I have been seeing a lot of articles lately about a sudden wave of Mexican restaurants opening in Paris, a trend in which I have zero interest. Usually I would add some qualifier, about why my seemingly extreme view on an issue is not, in fact, so extreme. But to hell with it: not in my lifetime will it be possible to get what I consider real Mexican food in Paris, for a zillion reasons, ranging from non-availability of ingredients and kitchen expertise to the native population's total intolerance of even the mildest pique of spice. So I save my pesos for the cuisines of populations that have an actual cultural presence here: Lebanese, Algerian, Chinese, etc.
I can think of only two exceptions. One is my friends' place in the Marais, Candelaria, which serves a very tasty Mexican-like cuisine in a sadistically small room in front of the cocktail bar. (My interaction with the food usually extends no further than elbowing my way past it.) The other is Itacate, in the1èr. It's sort of the opposite of Candelaria in terms of ambition and sophistication, but the folks are very nice, and crucially it's right around the corner from a friend's cave; after tastings he and I often have recourse to a few inexpensive basically acceptable resto-ticket-redeemable tacos.
Additionally, as I remembered the other night with some friends of friends, they serve Mexican wine by the bottle, thereby offering an oenological experience that, while not advisable, it as least a real curiosity in these parts.
One could make the argument that as Mexican cuisine is to native Parisians, so Mexican wine is to this particular expat wine geek. The only difference is Parisians seem to be appreciating the lame watery version of Mexican food they get served at most places. The white wine available at Itacate is from L.A. Cetto, the largest producer of wine is Mexico, based in Baja, with, they say, over 80 years experience making wines. Their vineyard holdings encompass some 1,100ha, and they export to 25 countries, which fact is, I guess, illustrative of how these wine-like industries work. Any nation that has Mexican restaurants will conceivably have a novelty calling for novelty Mexican wine.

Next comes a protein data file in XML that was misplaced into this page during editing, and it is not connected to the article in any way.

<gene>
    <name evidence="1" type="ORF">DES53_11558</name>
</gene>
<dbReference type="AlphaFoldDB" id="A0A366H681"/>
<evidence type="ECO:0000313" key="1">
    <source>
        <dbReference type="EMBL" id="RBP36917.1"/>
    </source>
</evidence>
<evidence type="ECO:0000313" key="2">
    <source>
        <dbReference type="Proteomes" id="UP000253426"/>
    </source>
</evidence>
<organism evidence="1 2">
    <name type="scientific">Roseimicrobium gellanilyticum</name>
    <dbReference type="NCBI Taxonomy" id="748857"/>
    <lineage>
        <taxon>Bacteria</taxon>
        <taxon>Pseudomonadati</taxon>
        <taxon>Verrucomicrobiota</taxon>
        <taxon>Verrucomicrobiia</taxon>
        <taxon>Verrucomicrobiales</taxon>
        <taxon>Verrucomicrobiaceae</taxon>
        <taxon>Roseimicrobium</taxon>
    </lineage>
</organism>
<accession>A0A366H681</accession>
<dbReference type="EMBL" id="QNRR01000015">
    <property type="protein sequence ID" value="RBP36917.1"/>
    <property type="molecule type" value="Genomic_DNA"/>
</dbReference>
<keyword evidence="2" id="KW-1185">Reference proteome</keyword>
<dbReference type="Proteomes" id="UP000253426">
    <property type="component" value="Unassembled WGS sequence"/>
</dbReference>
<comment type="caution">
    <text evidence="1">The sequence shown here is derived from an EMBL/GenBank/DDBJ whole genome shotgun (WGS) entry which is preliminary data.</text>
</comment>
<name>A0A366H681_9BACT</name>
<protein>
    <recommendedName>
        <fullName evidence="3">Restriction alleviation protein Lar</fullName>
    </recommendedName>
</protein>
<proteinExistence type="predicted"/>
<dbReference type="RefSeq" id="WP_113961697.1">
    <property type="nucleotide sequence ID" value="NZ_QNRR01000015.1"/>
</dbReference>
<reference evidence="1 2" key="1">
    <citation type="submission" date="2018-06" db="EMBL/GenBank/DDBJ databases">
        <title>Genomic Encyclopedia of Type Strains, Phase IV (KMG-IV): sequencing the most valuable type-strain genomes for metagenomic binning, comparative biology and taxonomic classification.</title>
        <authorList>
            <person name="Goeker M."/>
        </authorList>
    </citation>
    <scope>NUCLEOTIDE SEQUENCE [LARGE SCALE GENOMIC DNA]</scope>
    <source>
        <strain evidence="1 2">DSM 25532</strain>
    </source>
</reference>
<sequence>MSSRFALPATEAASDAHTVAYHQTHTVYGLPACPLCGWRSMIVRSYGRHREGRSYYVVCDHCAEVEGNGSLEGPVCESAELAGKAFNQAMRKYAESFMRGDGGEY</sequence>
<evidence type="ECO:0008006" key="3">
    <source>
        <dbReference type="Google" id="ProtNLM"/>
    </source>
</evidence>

The nicest thing I can say about L.A. Cetto's 2009 Chenin is that at 12% alcohol it was considerably lighter than I was ancitipating. It tasted like old nothing, actually: no acid, flimsy inexpressive fruit, just a generalised wine-ishness. But this sort of thing is less a wine than a Jarritos-like product, just meant to add atmosphere.
I should just bless my lucky stars that Icate don't stock L.A. Cetto's Mexican Nebbiolo, which catastrophically bad idea actually exists. Seeing it on their website recalled the only other time I'd tasted Mexican wine, a memory I'd apparently erased. It was at the restaurant where I worked in LA, a bottle of Mexican Nebbiolo with a dragon on the label that someone had given, possibly as a gag gift, to my boss. He and I shared one sip of that latrine-reeking monstrosity and poured the rest down the drain, shaking our heads at the sheer doltish hubris of attempting to grow a famously untransplantable cool-climate Italian grape in the scorching swill-fields* south of the border.
* It would be interesting to turn up a bottle of quality Mexican wine. Like with any outlier region, there are industry types who insist quality product exists. It will not be a Nebbiolo, I know that much.
94 rue Saint-Honoré
Tel: 01 42 33 39 87.
An article on the wave of Mexican restaurants in Paris @ DavidLebovitz
Another article on the wave of Mexican restaurants in Paris @ DavidLebovitz
An article on Mexican restaurants in Paris @ Eva'sTravelDiaries
An article on Mexican restaurants in Paris @ NYTimes
An article on Mexican restaurants in Paris @ TheTomatoKnife
An article on Mexican restaurants in Paris @ FoodRepublic
An article on Mexican restaurants in Paris @ GuiriGuideToParis
An article on Mexican restaurants in Paris @ LesBonBonsdesRaisons
I can't rightfully complain about the vapidity of this meme because now I appeared to have joined in, even if it was only to voice withering skepticism.
A laughably straight-faced write-up of L.A. Cetto's Chenin @ NowAndZin, wherein the author actually speaks of pairing it with things